A plan to address the Isle of Man’s current ‘skills shortage’ has been backed by Tynwald.

The three-year plan sets out four goals, including identifying employer needs and strengthening the opportunities available to gain and develop skills in demand.

A spokesperson from Isle of Man Government said: ‘This will help to build a secure, vibrant and sustainable future for the island.

‘The Skills Strategy is a key part of the Government’s vision to deliver a strong and diverse economy and outstanding lifelong learning and development opportunities for all.’

The long-term plan has been developed by a cross-functional ‘skills board’, which includes government, business representatives and educational providers.

Sarah Maltby MHK, political member for the DESC, said: ‘As the skills landscape evolves, so must our workforce, to meet the needs of the economy.

‘This important strategy supports lifelong learners so they can access the right skills and qualifications to meet existing and future employers’ needs.’

The strategy outlines how a data-led approach will be used to ‘identify skill gaps, help forecast future needs to support businesses and promote lifelong learning by developing new pathways’.

Tackling the skills shortage is an Isle of Man Government priority, as it aims to create and fill 5,000 new jobs by 2032.

Peter Reid, the skills board’s independent chair, said: ‘Businesses in a rapidly evolving environment are powered by the talent and dedication of employees.

‘The growth of the skills and workforce needed now, and in the future, are the foundation of building a secure, vibrant and sustainable future for our island.’

The island’s Chamber of Commerce has also backed the three-year plan, with the skills board consisting of three Chamber representatives - CEO Rebecca George, Talent Action Group chair Kelley Corlett and Claire Milne, a member of the Talent Action Group.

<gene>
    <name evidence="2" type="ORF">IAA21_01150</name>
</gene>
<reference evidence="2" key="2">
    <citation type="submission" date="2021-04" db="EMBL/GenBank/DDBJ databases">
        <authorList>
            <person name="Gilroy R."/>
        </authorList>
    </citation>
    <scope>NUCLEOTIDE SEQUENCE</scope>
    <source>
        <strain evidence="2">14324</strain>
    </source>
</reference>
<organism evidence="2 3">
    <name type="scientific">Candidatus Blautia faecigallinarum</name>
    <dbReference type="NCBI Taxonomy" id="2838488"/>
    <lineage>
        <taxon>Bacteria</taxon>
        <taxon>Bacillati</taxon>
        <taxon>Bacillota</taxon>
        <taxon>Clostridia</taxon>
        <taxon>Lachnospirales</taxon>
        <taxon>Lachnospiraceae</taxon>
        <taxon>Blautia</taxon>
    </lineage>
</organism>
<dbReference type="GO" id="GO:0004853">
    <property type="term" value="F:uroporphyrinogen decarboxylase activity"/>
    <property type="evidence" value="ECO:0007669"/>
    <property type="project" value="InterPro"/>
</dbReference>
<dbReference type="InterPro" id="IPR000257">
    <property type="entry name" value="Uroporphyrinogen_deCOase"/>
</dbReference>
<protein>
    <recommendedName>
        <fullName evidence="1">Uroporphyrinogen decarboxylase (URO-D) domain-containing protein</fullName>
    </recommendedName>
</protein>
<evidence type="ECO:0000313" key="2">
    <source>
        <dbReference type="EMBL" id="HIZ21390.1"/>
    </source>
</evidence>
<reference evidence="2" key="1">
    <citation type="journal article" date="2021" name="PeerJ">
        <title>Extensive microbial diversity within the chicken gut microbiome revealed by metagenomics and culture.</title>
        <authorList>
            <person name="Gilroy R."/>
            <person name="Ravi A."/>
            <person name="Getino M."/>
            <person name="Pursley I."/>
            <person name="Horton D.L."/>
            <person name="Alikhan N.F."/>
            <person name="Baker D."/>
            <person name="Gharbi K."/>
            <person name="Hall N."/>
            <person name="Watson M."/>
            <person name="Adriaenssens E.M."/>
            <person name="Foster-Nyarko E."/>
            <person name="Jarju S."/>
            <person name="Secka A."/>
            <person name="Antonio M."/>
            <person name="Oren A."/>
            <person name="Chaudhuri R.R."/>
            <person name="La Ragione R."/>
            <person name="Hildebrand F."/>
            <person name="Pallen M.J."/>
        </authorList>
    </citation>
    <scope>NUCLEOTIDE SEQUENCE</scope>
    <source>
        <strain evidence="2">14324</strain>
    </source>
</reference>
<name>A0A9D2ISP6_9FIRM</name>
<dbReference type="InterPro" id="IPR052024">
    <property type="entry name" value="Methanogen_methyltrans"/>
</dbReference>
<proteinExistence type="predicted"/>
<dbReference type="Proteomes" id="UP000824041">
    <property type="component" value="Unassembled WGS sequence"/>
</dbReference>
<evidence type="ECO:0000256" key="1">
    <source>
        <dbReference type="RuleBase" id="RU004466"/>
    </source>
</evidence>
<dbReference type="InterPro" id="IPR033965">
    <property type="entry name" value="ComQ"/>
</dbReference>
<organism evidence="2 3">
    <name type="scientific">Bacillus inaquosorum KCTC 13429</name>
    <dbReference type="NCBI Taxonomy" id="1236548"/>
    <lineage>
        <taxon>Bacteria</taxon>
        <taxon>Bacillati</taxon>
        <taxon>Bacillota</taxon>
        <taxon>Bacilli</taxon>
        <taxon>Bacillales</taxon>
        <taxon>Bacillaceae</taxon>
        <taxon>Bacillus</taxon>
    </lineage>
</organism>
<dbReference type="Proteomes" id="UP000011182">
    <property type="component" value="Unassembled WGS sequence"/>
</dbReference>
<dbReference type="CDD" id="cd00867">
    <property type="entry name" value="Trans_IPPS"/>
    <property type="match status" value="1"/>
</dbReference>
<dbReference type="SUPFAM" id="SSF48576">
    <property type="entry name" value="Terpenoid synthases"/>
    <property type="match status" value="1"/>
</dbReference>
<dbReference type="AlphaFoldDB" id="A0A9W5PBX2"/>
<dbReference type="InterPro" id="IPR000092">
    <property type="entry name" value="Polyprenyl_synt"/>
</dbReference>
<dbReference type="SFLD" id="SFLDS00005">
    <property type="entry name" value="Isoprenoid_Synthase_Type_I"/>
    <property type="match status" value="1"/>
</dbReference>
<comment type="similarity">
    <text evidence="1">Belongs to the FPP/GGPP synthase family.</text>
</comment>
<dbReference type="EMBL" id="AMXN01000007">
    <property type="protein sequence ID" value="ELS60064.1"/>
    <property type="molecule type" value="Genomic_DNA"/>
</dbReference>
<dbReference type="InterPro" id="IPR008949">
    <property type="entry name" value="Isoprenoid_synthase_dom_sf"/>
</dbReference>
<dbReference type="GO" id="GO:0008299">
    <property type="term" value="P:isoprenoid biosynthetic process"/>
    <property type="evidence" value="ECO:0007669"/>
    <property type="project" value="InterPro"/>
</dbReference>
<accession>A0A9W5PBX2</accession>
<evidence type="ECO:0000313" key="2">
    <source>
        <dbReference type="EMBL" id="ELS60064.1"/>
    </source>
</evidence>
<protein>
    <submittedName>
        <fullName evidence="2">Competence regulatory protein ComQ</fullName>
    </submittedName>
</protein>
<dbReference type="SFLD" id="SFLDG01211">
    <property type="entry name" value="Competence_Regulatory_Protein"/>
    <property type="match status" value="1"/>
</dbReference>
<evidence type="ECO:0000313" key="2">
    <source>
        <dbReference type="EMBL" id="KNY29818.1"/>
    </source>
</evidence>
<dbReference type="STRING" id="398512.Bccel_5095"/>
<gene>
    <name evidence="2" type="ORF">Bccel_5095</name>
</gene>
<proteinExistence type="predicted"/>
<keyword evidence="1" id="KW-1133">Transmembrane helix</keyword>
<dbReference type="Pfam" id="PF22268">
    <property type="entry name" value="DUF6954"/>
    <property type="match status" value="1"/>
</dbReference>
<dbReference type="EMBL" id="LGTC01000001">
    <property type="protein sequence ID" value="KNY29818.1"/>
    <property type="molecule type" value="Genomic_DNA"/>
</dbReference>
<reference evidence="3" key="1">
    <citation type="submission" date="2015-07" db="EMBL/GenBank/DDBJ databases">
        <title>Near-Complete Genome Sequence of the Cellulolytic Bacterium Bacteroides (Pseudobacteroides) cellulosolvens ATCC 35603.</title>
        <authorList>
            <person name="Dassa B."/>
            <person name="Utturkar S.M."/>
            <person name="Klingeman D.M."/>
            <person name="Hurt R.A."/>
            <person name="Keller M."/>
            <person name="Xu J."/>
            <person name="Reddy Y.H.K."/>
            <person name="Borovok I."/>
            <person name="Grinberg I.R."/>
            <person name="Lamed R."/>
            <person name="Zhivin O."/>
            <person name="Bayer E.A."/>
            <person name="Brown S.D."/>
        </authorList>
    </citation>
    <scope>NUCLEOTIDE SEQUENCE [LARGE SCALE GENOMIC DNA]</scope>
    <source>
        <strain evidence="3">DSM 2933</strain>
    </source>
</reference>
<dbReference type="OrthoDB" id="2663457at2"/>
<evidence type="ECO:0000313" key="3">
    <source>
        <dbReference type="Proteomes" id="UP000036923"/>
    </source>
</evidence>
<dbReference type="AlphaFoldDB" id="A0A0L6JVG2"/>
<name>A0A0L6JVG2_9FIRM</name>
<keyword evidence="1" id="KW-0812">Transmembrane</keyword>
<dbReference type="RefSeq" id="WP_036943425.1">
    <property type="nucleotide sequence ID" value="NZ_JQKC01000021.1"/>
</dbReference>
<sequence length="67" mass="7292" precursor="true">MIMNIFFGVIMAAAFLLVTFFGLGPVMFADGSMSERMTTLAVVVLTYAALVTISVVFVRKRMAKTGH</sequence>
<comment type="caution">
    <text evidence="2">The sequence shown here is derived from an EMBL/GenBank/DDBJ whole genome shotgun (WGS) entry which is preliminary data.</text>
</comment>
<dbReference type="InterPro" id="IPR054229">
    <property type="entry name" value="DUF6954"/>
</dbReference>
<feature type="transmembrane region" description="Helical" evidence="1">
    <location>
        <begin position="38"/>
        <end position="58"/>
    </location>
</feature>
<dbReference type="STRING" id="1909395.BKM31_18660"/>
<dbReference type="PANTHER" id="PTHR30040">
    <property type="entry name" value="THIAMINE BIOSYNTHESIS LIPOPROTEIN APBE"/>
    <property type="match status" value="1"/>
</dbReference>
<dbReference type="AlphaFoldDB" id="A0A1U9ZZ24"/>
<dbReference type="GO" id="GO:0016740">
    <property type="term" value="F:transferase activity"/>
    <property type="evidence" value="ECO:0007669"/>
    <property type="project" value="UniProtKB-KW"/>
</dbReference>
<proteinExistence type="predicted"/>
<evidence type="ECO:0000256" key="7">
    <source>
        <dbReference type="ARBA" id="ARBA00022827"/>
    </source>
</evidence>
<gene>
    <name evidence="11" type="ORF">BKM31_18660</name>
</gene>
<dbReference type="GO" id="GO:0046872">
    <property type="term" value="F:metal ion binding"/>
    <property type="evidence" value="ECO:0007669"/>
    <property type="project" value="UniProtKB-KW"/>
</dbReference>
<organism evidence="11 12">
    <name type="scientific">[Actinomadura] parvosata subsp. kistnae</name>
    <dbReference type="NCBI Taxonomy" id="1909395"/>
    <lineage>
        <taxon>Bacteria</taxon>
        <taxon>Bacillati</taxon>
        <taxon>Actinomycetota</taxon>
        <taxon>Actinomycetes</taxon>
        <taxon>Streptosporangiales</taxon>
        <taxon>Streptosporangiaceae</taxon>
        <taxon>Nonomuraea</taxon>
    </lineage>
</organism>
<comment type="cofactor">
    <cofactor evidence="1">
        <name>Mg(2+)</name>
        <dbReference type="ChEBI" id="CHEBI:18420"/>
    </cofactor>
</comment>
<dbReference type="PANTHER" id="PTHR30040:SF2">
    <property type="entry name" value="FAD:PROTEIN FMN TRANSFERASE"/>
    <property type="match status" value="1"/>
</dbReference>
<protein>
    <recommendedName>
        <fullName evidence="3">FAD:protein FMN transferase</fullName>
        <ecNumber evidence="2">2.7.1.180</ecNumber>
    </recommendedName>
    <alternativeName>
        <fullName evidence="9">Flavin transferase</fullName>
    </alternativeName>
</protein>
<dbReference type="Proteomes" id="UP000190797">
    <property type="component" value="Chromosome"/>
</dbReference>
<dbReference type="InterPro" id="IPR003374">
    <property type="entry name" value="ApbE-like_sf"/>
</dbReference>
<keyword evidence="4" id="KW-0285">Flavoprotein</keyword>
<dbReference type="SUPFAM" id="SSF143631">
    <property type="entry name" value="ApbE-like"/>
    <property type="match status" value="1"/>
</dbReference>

A spokesperson from the Chamber of Commerce claimed that the Chamber was the ‘catalyst’ for the creation of the skills board.

They said: ‘It stemmed from a growing frustration back in 2022 when members in all sectors reported difficulties when trying to recruit skilled employees. This was inhibiting business growth, affecting customer service and putting strain on employees.

‘An initial approach was made by Chamber to the Chief Minister early last year, and since then a concept that could work for business, employees and government has been created.’

Commenting on the Tynwald decision, Chamber CEO Rebecca George said: ‘This is good news for our members and all employers on the island.

‘Chamber has played an important role in the development of the board and the strategy and we are keen to continue our support now that it has the backing of Tynwald, especially in relation to gathering industry data and identifying future skills needs.

‘With AI hurtling towards us, the need for unlearning, relearning and upskilling will be a key factor in future life and work.

‘We need to support current businesses and employees to transition and ensure that those joining the workforce, or currently in education, can keep their learning and skills topped up throughout their careers.’